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album reviews

Santana

Greatest Hits CBS

As Carlos Santana evolves musically and spiritually — for the time being the two paths seem to be one — he chooses his associates more carefully. The demands of the music he conceives are dictating his personnel and the Santana band has become, for recording purposes, an aegis under which various players perform. Borboletta and Illuminations are noteworthy for their rhythm sections. Bassist David Holland and drummer Jack DeJohnette, who sparked Miles Davis's late Sixties band... | More »

December 5, 1974

The Who

Odds And Sods Track/MCA

Odds & Sods, the new Who album, collects 11 outtakes, most of them cut between 1968 and 1972. It is an uneven lot. "Put the Money Down" finds vocalist Roger Daltrey at the nadir of an erratic career, while John Entwistle's "Postcard," like several other tracks, will hold more interest for curiosity seekers than music lovers. But the fumbling is almost as illuminating as the flashes of inspiration dotting this album. Far from exploiting a random set of discards, Odds & Sods gives... | More »

Rod Stewart

Smiler Mercury

The magnificent catarrh has a new album, Smiler, and it contains what by now you would expect: several energetic new examples of the Stewart/Wood world view, a couple of boozy renditions of classic R&B standards, a sentimental soundalike of Rod's smasheroo "Maggie May," at least two ho-hum instrumental interludes lasting an average of less than a minute, plus at least one good old Dylan song and maybe a stray ballad or two. This must be Rod's conception of what a well-rounded po... | More »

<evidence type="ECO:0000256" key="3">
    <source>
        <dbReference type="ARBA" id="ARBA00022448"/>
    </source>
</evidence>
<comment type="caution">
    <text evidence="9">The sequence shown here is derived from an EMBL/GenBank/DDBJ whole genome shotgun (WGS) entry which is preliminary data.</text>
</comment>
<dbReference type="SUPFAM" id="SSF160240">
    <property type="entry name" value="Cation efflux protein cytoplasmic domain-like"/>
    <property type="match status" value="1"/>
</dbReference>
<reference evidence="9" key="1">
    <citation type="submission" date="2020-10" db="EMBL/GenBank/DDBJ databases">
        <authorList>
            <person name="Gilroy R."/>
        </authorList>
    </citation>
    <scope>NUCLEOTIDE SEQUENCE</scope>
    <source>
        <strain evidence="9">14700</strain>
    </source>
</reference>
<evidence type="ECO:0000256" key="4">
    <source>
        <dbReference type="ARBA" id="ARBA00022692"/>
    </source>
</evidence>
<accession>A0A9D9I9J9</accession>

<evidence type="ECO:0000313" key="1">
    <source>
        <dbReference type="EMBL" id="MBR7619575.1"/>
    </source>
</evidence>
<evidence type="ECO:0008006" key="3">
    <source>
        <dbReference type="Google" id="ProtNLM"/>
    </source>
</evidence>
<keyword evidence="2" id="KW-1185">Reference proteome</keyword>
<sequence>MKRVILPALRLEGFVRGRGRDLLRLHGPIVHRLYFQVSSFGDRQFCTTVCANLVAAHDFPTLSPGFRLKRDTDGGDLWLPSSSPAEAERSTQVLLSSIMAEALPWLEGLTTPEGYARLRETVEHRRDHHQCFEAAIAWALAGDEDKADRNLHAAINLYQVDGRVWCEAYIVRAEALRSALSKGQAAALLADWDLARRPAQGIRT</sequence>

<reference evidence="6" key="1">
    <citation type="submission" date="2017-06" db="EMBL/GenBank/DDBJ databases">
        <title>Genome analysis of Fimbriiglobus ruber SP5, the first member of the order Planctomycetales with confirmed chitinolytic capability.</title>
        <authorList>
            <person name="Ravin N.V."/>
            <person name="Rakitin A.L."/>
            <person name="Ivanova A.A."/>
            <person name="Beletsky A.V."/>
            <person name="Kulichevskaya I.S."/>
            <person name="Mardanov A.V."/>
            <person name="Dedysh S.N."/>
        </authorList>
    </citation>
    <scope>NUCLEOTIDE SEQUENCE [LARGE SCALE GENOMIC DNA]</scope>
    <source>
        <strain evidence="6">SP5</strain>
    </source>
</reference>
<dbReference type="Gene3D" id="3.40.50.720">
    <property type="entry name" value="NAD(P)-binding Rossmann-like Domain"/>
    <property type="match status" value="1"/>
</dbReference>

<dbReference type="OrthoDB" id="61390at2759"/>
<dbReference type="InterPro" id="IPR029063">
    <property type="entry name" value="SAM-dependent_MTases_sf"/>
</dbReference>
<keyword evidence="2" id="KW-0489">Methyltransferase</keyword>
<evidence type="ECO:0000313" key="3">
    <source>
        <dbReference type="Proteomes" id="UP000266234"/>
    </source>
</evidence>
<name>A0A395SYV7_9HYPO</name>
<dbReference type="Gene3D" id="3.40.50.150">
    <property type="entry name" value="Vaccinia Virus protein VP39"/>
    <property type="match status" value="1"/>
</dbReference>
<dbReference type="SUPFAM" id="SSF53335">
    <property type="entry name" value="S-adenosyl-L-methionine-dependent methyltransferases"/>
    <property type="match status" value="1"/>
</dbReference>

Billy Joel

Streetlife Serenade Family Productions/Columbia

Billy Joel's pop schmaltz occupies a stylistic no man's land where musical and lyric truisms borrowed from disparate sources are forced together. A talented keyboardist, Joel's piano style creditably imitates early Elton John, while Joel's melodic and vocal attacks owe something to Harry Chapin. Joel's lyrics also seem Chapin-influenced in their appeal to Middle American sentimentality. "Piano Man" and "Captain Jack," the centerpieces of Joel's last album, compel... | More »

Tom Waits

The Heart of Saturday Night Asylum

Tom Waits is an urban romantic poet whose lyrics echo the oral Beat poetry pioneered by Kerouac, Ginsberg, Ferlinghetti and Corso in the Fifties. Like the Beats, Waits has an ear for the underlying rhythms of American speech and an impressive ability to catalog and juxtapose provocative snatches of cityscape while creating a grandly sentimental vision. Waits has the special ability to redeem cliches — to make such phrases as "lonesome ol' town" and "ol' bloodshot moon" at once... | More »

November 21, 1974

John Lennon

Walls And Bridges Apple/EMI
6

Walls and Bridges shows John Lennon to be as mercurial as ever. I anticipated an unbearable suffering occasioned by the collapse of one of this century's most public love affairs — after all, Yoko Ono was presented as the membrane between agony and peace for Lennon, between illusion and reality. Yet the relative clear-headedness of this album suggests that she may have been only the most recent in a series of causes from which Lennon is extricating himself with customary agility. H... | More »